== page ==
According to www.whatcar.com, “A hybrid car is one that uses more than one means of propulsion – that means combining a petrol or diesel engine with an electric motor.” So why use more than one type of motor when designing a performance vehicle? Isn’t one good enough? What can an electric motor do that a combustion engine can’t? These are the questions more traditionalist enthusiasts often find themselves asking. And questioning new technologies is never a bad thing. Afterall, thats the reason for this post isn’t it?
In a nutshell, electric motors can power a vehicle when combustion engines can’t, and vice versa…duh. Didn’t we already know that? Well even if we did, the world of hybrid supercars (and hypercars) is brilliantly more complex than just that.
If you’ve ever had the pleasure of riding in, or driving an all-electric vehicle, there’s something unique about the driving experience you may have noticed. The power from the electric motor is nearly instant. Meaning the moment your foot begins to press on the accelerator, your car begins moving. This isn’t really the case for combustion engines. The components that make up petrol and diesel powered motors don’t exactly move at light speed. Because of this, gas powered engines tend to experience a bit of lag between the time your foot presses on the accelerator and the moment your car actually begins moving. This is called “input lag”. When using a smaller, turbo-charged engine, this lag time gets even worse. Since turbo-chargers are powered by an engines exhaust, there must be a buildup of exhaust gas pressures to drive it’s turbine. (Okay we’re getting ahead of ourselves. Turbos are for another day!) Here is where we begin to see the advantages of a Hybrid car. By using an electric motor in addition to a combustion engine we can reduce that input lag time to almost zero.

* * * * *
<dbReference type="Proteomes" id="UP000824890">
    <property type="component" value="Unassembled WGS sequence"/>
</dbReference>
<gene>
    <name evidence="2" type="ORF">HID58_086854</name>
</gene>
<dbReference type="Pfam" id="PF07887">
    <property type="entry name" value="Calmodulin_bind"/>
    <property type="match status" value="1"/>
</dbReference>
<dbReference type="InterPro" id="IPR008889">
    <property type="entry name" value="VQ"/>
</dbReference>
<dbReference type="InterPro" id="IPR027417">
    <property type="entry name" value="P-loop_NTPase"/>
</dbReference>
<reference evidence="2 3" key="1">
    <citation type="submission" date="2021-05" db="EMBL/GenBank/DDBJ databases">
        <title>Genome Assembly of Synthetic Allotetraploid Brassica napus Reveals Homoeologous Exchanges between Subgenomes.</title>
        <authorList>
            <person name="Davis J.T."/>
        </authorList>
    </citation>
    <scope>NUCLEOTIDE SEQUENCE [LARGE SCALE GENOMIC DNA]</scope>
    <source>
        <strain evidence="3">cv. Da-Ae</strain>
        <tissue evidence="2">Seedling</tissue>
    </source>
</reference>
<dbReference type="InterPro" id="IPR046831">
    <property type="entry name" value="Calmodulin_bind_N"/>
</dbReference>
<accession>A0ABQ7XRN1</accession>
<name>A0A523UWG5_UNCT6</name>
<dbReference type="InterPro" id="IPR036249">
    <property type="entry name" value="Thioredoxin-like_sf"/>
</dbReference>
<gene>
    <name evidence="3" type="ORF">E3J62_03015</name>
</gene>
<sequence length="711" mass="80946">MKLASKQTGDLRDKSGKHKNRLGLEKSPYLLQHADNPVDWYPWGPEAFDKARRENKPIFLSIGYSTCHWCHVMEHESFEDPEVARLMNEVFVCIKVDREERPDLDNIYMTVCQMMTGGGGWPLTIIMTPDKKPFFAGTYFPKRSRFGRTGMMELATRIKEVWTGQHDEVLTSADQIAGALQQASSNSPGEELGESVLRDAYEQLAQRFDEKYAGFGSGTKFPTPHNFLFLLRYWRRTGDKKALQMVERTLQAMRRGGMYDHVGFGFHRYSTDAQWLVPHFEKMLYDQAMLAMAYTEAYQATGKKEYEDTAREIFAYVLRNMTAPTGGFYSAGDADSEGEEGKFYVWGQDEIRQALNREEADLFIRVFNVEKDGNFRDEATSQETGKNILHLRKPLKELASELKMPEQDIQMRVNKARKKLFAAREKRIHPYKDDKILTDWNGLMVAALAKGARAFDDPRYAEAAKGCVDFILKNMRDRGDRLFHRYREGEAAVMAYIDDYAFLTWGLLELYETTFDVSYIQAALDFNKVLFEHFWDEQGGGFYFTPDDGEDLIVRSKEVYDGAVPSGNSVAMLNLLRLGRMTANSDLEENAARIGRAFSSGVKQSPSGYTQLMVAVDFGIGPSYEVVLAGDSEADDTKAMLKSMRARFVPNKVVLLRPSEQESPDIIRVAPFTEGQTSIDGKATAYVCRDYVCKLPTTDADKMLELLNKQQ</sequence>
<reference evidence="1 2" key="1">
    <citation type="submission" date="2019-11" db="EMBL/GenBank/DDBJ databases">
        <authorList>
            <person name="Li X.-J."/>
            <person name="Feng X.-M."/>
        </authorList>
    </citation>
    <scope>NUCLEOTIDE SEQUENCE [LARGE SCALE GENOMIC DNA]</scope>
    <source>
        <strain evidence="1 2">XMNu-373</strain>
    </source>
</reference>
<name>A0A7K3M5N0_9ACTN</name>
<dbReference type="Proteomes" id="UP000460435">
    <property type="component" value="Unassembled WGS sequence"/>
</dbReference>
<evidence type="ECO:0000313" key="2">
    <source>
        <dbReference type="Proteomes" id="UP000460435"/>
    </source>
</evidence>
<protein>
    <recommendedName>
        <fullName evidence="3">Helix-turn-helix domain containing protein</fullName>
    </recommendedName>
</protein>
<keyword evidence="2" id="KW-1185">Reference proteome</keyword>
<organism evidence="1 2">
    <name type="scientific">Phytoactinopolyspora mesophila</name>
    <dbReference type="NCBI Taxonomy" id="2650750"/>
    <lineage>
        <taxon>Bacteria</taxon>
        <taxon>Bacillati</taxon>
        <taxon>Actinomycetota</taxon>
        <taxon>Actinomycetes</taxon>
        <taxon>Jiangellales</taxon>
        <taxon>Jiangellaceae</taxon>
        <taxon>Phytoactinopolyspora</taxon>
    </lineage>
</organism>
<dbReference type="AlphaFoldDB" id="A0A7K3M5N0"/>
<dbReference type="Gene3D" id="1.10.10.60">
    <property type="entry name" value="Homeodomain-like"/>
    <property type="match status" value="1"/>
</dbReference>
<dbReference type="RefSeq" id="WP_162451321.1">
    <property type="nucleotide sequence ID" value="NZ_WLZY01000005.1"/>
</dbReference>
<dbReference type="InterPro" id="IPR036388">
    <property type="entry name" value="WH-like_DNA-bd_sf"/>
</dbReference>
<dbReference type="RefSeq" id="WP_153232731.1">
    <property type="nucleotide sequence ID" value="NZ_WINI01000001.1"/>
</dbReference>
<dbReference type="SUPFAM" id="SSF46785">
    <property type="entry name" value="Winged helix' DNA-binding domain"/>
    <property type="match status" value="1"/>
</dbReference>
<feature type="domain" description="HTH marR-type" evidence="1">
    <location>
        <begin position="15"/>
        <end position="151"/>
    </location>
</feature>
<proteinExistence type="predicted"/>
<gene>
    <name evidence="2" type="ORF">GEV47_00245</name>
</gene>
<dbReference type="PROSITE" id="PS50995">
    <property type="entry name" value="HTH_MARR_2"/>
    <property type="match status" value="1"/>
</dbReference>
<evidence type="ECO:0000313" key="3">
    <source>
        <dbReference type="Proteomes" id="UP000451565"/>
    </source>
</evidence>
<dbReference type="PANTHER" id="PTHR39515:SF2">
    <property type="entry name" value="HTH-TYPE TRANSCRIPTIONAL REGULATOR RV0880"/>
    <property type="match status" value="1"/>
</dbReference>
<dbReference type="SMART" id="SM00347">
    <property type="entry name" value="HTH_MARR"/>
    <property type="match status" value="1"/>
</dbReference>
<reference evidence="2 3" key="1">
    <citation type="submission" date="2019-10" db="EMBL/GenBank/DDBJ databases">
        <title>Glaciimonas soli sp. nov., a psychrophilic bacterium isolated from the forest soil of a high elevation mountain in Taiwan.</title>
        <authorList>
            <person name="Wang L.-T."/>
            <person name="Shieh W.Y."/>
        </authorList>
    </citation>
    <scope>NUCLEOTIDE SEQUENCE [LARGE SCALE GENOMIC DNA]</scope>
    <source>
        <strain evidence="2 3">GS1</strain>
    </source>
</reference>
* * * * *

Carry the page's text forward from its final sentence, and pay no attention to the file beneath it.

So if electric motors can give a vehicle power almost instantly, why use petrol fueled engines at all? By now you may have guessed it. At higher RPM, combustion engines start to shine (or electric motors begin to fail, depending on how you look at it.) At a certain point, as an electric motor increases it’s RPM, the motors power can’t keep up. This is why electric vehicles are often referred to as Quicker, not Faster. To clarify, an electric vehicle might hit it’s top speed quicker than the average gas powered car, but, a gas powered car’s top speed may be faster…depending on the car. Again we see the advantage of having both a combustion engine and electric motor. As the electric powered motor helps the car accelerate, the combustion engine brings the car up to higher speeds. And there you have it!
Obviously this was a very brief overview on the topic. Electric motors provide other benefits when it comes to sending power to individual wheels, which helps in corners, and with fuel economy. Over the next few decades we’ll surely see further advancement in vehicle-related technologies and the ways in which those vehicles are powered. For now, the best thing we can do is sit back, and enjoy the ride!